Pop music take note: It’s a jam-band world
February 11, 2004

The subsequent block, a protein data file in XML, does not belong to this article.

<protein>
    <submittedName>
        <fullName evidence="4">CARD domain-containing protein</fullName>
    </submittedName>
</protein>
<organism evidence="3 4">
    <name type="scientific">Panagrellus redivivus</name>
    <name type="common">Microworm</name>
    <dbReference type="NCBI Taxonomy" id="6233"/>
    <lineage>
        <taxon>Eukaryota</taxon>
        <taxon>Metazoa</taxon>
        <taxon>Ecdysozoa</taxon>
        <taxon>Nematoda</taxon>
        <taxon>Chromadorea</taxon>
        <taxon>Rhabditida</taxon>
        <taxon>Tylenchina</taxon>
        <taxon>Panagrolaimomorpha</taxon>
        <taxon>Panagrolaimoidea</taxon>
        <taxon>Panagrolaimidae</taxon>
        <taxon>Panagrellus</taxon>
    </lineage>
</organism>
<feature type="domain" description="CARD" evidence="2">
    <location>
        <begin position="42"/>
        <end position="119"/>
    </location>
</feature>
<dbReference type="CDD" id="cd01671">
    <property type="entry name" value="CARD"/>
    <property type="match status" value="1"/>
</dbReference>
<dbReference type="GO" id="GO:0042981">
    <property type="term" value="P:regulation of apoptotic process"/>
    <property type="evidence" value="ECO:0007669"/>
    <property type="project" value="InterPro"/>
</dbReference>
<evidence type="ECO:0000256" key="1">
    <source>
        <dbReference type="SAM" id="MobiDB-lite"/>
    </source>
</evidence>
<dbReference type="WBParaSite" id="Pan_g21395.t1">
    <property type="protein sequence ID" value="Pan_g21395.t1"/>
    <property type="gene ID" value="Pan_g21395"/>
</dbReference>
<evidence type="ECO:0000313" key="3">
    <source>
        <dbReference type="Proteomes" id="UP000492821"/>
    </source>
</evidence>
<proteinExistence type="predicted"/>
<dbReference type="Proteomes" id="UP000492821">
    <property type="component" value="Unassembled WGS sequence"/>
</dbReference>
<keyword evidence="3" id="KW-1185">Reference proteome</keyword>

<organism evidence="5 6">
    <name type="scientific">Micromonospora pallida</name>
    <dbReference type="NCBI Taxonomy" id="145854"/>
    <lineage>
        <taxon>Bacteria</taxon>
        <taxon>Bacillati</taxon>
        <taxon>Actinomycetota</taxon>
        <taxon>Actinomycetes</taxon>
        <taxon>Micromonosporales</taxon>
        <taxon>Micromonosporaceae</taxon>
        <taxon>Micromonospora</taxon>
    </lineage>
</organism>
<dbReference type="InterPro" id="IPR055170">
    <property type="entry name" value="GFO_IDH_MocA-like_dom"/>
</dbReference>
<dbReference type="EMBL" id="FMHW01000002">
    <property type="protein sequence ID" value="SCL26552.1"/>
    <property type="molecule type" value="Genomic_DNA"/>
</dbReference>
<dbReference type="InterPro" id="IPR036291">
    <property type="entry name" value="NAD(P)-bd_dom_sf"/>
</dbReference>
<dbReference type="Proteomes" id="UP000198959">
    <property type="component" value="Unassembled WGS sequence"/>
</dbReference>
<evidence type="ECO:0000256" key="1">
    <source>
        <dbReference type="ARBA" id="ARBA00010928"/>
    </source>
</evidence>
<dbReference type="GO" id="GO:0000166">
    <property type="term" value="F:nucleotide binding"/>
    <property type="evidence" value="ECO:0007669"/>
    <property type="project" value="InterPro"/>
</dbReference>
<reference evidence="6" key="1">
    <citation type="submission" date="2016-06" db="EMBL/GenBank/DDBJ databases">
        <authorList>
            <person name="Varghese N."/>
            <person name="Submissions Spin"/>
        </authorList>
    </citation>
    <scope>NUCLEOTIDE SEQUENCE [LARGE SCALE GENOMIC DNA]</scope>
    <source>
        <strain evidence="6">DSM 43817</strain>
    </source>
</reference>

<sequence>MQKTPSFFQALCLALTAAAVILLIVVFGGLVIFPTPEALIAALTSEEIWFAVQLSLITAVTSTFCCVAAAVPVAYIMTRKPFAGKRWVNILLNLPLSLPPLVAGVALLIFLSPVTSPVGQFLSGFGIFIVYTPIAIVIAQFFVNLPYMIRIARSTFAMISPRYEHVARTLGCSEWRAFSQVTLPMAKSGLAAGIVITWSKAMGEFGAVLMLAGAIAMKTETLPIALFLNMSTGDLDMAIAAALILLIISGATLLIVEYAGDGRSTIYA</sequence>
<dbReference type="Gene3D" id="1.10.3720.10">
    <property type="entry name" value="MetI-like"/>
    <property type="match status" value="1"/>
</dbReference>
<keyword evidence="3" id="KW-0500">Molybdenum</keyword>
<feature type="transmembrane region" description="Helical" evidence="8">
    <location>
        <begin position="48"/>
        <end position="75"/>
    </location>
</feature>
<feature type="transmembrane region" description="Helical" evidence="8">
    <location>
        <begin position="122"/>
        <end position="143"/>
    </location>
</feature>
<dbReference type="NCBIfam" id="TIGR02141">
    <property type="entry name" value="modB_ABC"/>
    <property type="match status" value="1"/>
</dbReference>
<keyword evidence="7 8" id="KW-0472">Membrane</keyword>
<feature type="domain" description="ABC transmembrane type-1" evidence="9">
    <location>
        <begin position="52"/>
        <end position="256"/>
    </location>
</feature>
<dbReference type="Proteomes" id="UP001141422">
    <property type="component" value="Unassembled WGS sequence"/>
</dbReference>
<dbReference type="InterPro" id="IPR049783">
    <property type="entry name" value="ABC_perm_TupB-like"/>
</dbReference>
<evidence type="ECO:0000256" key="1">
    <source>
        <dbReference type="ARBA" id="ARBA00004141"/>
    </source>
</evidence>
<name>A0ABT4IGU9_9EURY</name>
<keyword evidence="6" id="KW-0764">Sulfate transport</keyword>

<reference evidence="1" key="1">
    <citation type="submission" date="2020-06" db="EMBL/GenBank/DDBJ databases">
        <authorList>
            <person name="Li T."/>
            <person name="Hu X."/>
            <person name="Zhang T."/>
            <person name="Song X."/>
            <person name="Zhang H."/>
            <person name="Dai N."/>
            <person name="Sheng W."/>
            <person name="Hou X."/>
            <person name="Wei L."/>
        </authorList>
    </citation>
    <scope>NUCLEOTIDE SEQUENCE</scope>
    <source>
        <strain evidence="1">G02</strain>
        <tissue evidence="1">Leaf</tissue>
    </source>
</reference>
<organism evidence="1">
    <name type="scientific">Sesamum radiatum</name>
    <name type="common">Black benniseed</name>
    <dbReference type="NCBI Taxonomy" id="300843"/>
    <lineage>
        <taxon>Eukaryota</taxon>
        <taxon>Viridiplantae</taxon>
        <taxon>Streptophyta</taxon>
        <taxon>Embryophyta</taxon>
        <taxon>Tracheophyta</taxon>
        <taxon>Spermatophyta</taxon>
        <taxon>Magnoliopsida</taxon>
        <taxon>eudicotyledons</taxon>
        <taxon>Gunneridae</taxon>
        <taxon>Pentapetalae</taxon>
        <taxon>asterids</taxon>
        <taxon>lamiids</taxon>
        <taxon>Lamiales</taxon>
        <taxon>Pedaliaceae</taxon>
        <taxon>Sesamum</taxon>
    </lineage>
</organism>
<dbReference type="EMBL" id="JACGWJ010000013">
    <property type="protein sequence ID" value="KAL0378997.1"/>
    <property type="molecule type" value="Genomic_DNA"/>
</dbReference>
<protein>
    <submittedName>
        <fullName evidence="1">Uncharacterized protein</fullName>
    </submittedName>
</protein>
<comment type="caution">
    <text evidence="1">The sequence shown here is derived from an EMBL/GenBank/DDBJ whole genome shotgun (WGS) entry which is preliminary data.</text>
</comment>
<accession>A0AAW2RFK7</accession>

The jam-band world shows indications of thriving commercially. The biggest, most successful event of the summer was Bonnaroo, a gathering of the jam bands over a June weekend in middle-of-nowhere Manchester, Tenn. The three-day concert was hailed not only musically, but also for being basically hitch-free, without the violence and other scandals that have plagued other recent, massive outings. And while tickets for recent Denver concerts by such rock ‘n’ roll machines as Bruce Springsteen and The Who could be had for a song, the toughest ticket going at the moment is for the upcoming reunion shows by alpha-jam band Phish. Phish is ending its two-plus-year hiatus with a New Year’s Eve show at Madison Square Garden, followed by three nights at Hampton, Va., and tickets are virtually impossible to get, with seats available through online schemes for up to $4,000. Yes, a four with three zeros.In other concert news, organizers of Terrapin Station, the summer’s Grateful Dead Family Reunion, had to plead with Deadheads not to show up without tickets for the two-day, sold-out event in Wisconsin. Phil Lesh & Friends, the group led by former Grateful Dead bassist Lesh, sold out two shows at Red Rocks last month. Even closer to home, Jazz Aspen is discovering the power of jam bands, with huge turnouts at the last two Labor Day Festivals for the likes of Blues Traveler, and Bob Dylan, whose appeal lies at least as much with the young jam-band crowd as with aged folkies.Even away from the massive festivals and such unique events as the Phish comeback, things are rosy in the jam world. Widespread Panic lost its lead guitarist, Michael Houser, to cancer, but not its momentum: Panic has sold out the online allotment of tickets for its three-night Halloween run in New Orleans, and is following with a tour of arenas in the Southeast. (Further proof of the demand for Panic’s music: Two Widespread Panic cover bands played in Aspen on the same night last weekend.) Acts like Gov’t Mule and surf-folk singer Jack Johnson are climbing higher on the rungs of success.Jam bands, a lot of them at least, seem to have figured something out in the area of sustained success. Perhaps the biggest thing they have realized is that the one thing that can’t be mass-produced is the concert experience, the coming together of musicians and audience for a live event. Jam bands have long geared their careers toward touring, and providing reasons – varied song selections, excellent sound systems, fan-friendly ambience – for fans to come to their shows again and again. It’s not a road to quick riches, but it does seem to be a path toward sustained careers, fan loyalty over the long run, and a break from the flash-in-the-pan syndrome of the pop machine.Then there is the artistic side of the music. Sanctuary Records has released a two-CD set from Bonnaroo, “Live From Bonnaroo,” that shows just how thriving the jam-band scene is creatively.The set contains one song from each of 21 acts, and the range is immense – from the New Orleans sounds of the Dirty Dozen Brass band to the jazz-touched vocalizing of songbird Norah Jones, the near-traditional bluegrass of the Del McCoury Band to the virtuosic string music of Bla Fleck & Edgar Meyer. There are also tracks from the pillars of the jam scene: Phil & Friends, Widespread Panic, the String Cheese Incident, and Trey Anastasio, the Phish frontman who has been touring under his own name during the Phish hiatus.”Live From Bonnaroo” shows how music gains strength from cross-breeding. The Dirty Dozen Brass Band, long the quintessential modern New Orleans brass outfit, has been adopted by the jam fans, and collaborated frequently with Widespread Panic. On “Bonnaroo,” the Dirty Dozen’s version of “Ain’t Nothing But a Party” becomes a high-flying session, with an electric guitar lead getting as much attention as the more traditional sounds of brass. The North Mississippi Allstars throw a jam mentality into the Hill Country blues on “Sugartown” to refresh the blues, not unlike what Cream and the Allman Brothers Band did 35 years ago. String Cheese Incident’s “Search” combines bluegrass sounds with reggae beats, and the presence of percussionist Samson Olawale adds an African feel for an ear-capturing effect. And Jack Johnson’s acoustic strumming is complemented by the scratching of DJ Logic.Other highlights include Widespread, joined by gospel singer Dottie Peoples, doing “Tallboy,” the chorus of “Gonna summon the holy ghost from the battlefield” getting a boost from Peoples; Phil & Friends, joined by Lesh’s running partner Bob Weir, doing the Dead’s “Tennessee Jed” for the Volunteer State crowd; and the Del McCoury Band singing the traditional “Rain & Snow,” a staple of the Dead repertoire for decades.”Live From Bonnaroo” also shows how the jam-band scene is becoming a black hole, drawing into it everything that ventures near. Making appearances on the set are gospel band The Blind Boys of Alabama, hip-hop act Jurassic 5, and sacred steel act Robert Randolph & the Family Band. Most any act that loves to perform live, is looking for a music-loving audience, and wants to opt out of the major-label game seems to be drawn to this scene. And somehow, all of it – the hard-rocking Gov’t Mule and moe., the groove jazz of Soulive, the easygoing Jack Johnson – all seems to fit comfortably under the jam umbrella.